On August 25, 2020, regulations issued by DHS will take effect that will change the process for those with pending asylum applications to obtain an Employment Authorization Document, or “EAD.” Please note that the following rules pertain only to EADs sought by ASYLUM APPLICANTS.
Some of the changes outlined in the new rule include:
Increase the waiting time from 150 days to 365 days for an asylum applicant to be eligible to apply for an initial EAD. This will apply to any asylum seeker who has not accrued 150 days on their “clock” before August 25. The new rule will therefore affect anyone whose asylum application was received on or after March 28, 2020, which is 150 days before the effective date of the new rule.
Prevent asylum seekers who file more than one year after entering the United States from obtaining an EAD until an adjudicator finds a one-year filing deadline exception.
Eliminate the “asylum clock” and instead deny EADs for “unresolved applicant delays.”
Prevent asylum seekers with certain criminal convictions (aggravated felonies and certain lesser convictions) from obtaining an EAD. This applies to particularly serious crimes and serious non-political crimes where the conviction or offense triggering the bar occurred on or after August 25, 2020. The aggravated felony bar applies to any conviction regardless of the conviction date.
Automatically terminate EADs following asylum office denials; and terminate EADs 30 days after immigration judge denials, unless the case is appealed to the Board of Immigration Appeals.
· This final rule will not apply to EAD applications pending on or before August 25, 2020. The final regulatory announcement states that EAD applications, including renewals, postmarked or electronically submitted on or after August 25, 2020 will be adjudicated under the rule.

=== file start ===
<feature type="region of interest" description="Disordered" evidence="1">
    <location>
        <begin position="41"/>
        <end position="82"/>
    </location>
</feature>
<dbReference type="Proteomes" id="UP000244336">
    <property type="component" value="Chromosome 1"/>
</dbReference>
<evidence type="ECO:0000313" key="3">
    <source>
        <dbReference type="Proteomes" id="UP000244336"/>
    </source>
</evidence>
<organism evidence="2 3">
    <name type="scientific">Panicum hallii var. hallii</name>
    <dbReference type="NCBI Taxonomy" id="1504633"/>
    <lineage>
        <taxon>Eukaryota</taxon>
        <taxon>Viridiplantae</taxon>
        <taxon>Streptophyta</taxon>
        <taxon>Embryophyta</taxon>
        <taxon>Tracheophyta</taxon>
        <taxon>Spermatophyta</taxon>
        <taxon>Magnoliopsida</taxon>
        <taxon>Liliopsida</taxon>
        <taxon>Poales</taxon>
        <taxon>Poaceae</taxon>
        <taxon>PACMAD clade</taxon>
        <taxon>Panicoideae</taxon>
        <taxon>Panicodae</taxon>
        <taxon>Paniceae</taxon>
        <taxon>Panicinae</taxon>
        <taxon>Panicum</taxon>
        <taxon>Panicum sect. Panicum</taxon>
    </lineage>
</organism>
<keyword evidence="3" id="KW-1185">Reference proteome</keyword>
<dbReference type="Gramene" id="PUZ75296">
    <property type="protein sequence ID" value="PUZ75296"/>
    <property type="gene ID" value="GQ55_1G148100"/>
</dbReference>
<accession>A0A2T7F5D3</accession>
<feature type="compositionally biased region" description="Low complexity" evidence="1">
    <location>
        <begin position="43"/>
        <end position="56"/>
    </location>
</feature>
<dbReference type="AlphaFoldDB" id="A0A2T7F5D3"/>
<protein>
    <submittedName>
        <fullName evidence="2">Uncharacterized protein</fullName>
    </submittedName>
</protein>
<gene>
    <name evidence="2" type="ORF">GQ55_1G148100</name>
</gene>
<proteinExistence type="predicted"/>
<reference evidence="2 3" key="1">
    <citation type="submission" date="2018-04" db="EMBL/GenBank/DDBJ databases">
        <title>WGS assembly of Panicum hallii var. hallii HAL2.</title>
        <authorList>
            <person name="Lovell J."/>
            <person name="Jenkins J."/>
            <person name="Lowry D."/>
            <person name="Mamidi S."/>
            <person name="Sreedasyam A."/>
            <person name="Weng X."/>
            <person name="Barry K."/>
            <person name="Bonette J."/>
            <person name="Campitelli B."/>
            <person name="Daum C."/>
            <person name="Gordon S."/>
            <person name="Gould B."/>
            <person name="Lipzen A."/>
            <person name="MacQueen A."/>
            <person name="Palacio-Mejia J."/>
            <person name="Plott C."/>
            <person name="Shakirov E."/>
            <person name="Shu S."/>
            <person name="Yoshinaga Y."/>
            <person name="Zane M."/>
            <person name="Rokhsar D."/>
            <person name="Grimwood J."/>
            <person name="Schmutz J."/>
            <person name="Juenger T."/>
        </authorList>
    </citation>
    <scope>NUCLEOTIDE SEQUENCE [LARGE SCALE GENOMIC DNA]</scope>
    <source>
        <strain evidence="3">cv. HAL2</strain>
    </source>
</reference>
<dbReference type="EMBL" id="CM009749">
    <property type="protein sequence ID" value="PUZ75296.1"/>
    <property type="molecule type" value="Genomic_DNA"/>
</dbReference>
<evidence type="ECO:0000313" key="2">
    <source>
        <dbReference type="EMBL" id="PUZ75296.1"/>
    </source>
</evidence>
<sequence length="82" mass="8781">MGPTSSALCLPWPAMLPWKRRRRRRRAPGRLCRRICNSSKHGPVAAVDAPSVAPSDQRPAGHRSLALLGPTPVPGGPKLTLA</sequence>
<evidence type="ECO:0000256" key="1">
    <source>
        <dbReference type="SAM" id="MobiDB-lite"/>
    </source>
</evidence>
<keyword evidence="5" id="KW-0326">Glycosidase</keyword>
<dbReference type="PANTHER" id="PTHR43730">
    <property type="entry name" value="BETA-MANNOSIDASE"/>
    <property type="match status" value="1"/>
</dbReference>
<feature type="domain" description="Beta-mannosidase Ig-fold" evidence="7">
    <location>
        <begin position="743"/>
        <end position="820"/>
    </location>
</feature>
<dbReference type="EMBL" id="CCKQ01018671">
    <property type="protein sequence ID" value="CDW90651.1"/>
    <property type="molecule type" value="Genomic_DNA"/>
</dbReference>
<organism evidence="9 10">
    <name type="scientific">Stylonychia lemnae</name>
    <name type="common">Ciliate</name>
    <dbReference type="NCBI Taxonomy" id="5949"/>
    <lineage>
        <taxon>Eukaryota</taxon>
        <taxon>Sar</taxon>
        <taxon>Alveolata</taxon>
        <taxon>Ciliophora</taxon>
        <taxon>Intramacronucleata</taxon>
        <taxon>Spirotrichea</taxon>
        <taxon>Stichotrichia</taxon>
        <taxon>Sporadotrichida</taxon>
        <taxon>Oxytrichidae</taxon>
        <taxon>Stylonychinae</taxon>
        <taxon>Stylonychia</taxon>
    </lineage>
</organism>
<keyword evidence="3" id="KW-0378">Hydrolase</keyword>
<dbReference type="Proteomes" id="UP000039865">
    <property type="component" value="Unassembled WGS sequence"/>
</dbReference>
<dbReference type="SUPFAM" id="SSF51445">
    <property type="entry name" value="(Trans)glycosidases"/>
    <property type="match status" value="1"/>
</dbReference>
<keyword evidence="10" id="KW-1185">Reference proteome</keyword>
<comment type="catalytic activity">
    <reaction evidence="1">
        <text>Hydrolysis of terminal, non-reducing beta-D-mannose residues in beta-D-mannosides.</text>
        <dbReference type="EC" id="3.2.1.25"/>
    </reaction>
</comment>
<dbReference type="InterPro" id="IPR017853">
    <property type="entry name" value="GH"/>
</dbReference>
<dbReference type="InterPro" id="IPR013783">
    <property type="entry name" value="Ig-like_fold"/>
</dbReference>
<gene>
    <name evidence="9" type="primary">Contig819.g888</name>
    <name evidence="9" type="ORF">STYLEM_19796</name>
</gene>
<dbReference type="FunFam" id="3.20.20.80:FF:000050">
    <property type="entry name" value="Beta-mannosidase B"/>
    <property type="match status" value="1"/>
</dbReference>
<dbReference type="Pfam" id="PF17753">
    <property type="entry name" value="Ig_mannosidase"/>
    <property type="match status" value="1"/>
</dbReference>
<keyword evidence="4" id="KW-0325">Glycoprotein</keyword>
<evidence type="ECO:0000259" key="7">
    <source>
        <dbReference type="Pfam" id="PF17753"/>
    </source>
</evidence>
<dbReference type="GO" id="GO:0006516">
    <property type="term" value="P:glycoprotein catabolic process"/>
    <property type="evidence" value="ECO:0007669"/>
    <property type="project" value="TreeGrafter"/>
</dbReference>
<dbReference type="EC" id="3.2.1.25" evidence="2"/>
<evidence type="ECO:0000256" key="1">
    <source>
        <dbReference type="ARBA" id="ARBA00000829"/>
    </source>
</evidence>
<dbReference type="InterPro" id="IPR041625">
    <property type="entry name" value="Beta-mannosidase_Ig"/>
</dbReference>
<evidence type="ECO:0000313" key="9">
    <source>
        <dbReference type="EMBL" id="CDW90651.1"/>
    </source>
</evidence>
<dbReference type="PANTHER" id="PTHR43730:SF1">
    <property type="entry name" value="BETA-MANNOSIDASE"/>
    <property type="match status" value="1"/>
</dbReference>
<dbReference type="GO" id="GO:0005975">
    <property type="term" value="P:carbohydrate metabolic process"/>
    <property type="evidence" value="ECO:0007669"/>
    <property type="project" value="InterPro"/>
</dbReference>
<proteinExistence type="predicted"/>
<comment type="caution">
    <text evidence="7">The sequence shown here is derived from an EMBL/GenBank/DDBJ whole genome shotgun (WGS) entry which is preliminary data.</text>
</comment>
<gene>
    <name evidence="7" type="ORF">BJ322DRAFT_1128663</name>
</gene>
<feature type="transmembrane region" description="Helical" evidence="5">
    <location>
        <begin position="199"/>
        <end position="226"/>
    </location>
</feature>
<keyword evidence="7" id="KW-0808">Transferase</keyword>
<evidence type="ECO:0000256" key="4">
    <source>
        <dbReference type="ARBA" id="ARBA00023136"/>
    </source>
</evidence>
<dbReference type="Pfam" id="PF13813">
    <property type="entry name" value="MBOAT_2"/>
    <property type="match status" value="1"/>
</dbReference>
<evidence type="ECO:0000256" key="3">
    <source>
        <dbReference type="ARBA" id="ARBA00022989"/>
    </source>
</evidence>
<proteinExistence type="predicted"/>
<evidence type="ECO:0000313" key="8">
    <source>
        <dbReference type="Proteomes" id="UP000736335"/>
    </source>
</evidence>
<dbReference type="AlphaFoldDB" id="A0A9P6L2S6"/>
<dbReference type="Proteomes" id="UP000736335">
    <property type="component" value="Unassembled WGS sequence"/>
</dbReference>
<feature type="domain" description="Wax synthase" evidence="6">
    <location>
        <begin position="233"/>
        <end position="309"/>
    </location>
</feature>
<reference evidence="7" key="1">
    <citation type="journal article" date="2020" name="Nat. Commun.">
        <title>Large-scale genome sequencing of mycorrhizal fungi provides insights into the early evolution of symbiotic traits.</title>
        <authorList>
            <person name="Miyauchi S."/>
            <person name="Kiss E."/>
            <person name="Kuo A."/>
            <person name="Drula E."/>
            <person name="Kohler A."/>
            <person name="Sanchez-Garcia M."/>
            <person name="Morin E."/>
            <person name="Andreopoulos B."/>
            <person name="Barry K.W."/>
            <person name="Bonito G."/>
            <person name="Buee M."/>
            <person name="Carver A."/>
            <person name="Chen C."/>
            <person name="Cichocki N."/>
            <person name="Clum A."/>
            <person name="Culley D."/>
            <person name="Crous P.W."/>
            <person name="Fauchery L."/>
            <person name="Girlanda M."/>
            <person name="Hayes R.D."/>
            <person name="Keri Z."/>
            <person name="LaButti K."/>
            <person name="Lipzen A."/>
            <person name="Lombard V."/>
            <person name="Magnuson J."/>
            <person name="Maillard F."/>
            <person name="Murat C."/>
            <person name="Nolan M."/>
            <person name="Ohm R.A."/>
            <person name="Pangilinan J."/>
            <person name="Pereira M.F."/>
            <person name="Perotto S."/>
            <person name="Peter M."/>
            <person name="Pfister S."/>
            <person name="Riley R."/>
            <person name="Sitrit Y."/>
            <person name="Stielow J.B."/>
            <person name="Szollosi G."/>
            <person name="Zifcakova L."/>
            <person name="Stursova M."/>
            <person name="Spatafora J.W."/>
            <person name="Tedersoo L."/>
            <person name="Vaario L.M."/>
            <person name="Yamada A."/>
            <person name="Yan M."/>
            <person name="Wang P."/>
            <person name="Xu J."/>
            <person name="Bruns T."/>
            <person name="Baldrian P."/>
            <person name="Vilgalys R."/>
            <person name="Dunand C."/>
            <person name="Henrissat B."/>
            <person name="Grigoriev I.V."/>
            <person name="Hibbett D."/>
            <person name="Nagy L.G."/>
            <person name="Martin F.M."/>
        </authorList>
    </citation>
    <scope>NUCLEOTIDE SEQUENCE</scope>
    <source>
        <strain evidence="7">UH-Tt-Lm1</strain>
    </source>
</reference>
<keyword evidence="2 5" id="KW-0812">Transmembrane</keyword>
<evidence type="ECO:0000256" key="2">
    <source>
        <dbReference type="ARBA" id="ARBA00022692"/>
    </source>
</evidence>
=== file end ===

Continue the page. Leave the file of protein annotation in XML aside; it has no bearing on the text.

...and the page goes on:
A separate set of regulations will take effect on August 21, 2020, that remove the 30-day processing period for asylum-pending EADs. There will be no mandated processing timeline. While this rule creates the potential for significant delays in receiving the EAD card, there is a form of relief available when “unreasonable delays” occur that would require USCIS to make a timely decision.
This rule also removes the EAD Renewal requirement that pending asylum applicants file for renewal at least 90 days before the EAD's scheduled expiration.
I strongly urge clients who will be affected by these rule changes to file EAD applications before the new rule takes effect on August 25, 2020, and also before the elimination of the 30-day processing time deadline, if possible, by August 21, 2020. If you have any questions about how these EAD rules will affect your eligibility or your processing times, please do not hesitate to contact me.